All varieties of wine grapes belong to the species Vitis vinifera, also referred to as the European grapevine. To understand its diversity, consider the variety of an animal as familiar to us as the dog: all dogs belong to the species Canis familiaris, but there are a vast number of breeds that differ substantially in size and appearance (chihuahuas, mastiffs, labradors, etc.). In the same way, Grenache, Tempranillo, Chardonnay, Viura and so forth are nothing more than different “breeds,” which we call varieties. There are no good or bad varieties, but there are varieties that are better – or worse – suited to the terrain and climate where they are grown. That is to say, to obtain the best grapes from each plot of land, the terrain must be planted with a variety of grape that is well suited to it. Although in Navarra the red varieties tend to dominate, we also grow whites of great interest. We will briefly describe the most important ones below.
This is regarded as the great ambassador of Spanish wines. In Navarra, it plays a major part in the wine industry, making up over 35% of grapes planted. It is the basis of some extraordinary aged wines, but is also used to develop great young wines.
An Ebro Valley native, Grenache is a well-loved grape. It is resistant to pests and was planted in great quantities after the phylloxera epidemic in Europe in 1900. It has gone from composing 90% of the total production at its peak in the 1970s and 1980s to 23% today. It is used in the famous Navarra rosés as well as young red wines. Nowadays, large red icon wines (vinos de autor) come from this grape.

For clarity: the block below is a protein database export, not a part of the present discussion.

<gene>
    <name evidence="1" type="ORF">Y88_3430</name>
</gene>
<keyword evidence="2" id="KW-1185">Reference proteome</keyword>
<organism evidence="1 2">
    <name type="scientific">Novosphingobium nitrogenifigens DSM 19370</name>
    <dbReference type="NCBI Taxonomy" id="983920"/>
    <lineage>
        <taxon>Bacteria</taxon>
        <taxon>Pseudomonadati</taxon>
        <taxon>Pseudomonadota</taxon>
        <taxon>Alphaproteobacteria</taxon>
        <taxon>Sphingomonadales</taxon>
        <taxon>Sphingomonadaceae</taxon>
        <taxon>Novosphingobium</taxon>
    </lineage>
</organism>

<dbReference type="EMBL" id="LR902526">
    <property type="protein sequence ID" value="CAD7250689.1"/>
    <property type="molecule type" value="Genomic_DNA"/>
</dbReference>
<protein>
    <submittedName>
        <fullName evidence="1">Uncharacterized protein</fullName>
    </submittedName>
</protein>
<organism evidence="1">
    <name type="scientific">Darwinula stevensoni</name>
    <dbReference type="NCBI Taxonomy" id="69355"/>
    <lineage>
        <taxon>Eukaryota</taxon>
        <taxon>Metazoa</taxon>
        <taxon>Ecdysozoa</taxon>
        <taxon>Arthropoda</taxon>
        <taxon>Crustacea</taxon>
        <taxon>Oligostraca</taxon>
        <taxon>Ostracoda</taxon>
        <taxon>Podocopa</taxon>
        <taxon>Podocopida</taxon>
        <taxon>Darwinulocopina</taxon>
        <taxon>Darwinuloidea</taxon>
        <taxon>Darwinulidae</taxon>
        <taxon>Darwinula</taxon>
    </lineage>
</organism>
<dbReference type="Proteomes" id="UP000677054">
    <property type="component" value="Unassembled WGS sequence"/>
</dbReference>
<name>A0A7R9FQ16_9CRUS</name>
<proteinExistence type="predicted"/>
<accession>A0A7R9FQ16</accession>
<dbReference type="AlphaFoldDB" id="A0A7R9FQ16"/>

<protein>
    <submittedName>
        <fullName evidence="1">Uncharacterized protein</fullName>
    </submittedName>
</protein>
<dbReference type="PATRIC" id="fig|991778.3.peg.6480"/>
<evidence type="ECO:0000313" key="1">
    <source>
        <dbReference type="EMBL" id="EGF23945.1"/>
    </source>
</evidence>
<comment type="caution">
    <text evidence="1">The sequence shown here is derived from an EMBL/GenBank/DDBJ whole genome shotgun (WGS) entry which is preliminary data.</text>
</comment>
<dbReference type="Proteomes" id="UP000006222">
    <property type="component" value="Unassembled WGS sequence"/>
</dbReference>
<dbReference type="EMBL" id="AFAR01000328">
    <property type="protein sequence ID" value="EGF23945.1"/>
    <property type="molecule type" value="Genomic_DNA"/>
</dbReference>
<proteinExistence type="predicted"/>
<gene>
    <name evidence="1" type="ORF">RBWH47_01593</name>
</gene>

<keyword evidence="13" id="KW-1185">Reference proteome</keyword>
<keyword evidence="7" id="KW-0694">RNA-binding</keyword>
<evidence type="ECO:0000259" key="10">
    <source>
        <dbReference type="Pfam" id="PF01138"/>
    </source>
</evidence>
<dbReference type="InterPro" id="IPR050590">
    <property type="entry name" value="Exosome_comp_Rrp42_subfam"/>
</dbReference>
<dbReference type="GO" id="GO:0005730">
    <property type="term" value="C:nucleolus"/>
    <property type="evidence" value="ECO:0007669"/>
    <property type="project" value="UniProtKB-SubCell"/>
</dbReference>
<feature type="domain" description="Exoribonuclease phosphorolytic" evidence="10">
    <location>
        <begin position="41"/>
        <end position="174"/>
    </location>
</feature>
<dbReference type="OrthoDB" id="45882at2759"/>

Originally a Bordeaux variety, this grape creates powerful and tannic wines that require a long period of aging to tame its strong tannins. Our vineyards grow 16% of this variety. It is generally used along with Tempranillo and Merlot to give rise to the most prestigious wines of the Navarra D.O. (Denominación de Origen, or designation of origin).
Another variety with Bordeaux origins, Merlot adapted well to our soils and microclimates. In general, it is less tannic than Cabernet Sauvignon, softer and less acidic, and therefore can be used to produce anything from round young wines to select reserva wines. It makes up 14% of the total grape production.
Also of peninsular origin, this is a minority variety (less than 2% in the D.O. Navarra), but is nonetheless considered extremely interesting for its intense color and structure. In general, it forms part of the composition of multi-varietal aged wines, although it can also be used to create surprising mono-varietals.
Carignan, Pinot Noir and Syrah
These are the other authorized varieties that complete and enrich our red variety range.
An elegant variety that traveled from Burgundy to Navarra in the thirteenth century, it currently exceeds 4% of all our vineyard grapes. Especially when grown in cooler areas, Navarra Chardonnay provides the ideal frame upon which aromatic wines with distinction and character are built. It ages quite nobly, so the highest quality musts are fermented in oak barrels.
Moscatel de Grano Menudo
A very fragrant local variety with small golden berries, these grapes are used primarily to produce fragrant and sumptuous sweet wines, real “jewels” that you can’t miss an opportunity to try.
Viura, Sauvignon Blanc, Malvasia and White Grenache
These complete our white varieties, resulting in fresh and pleasant dry wines.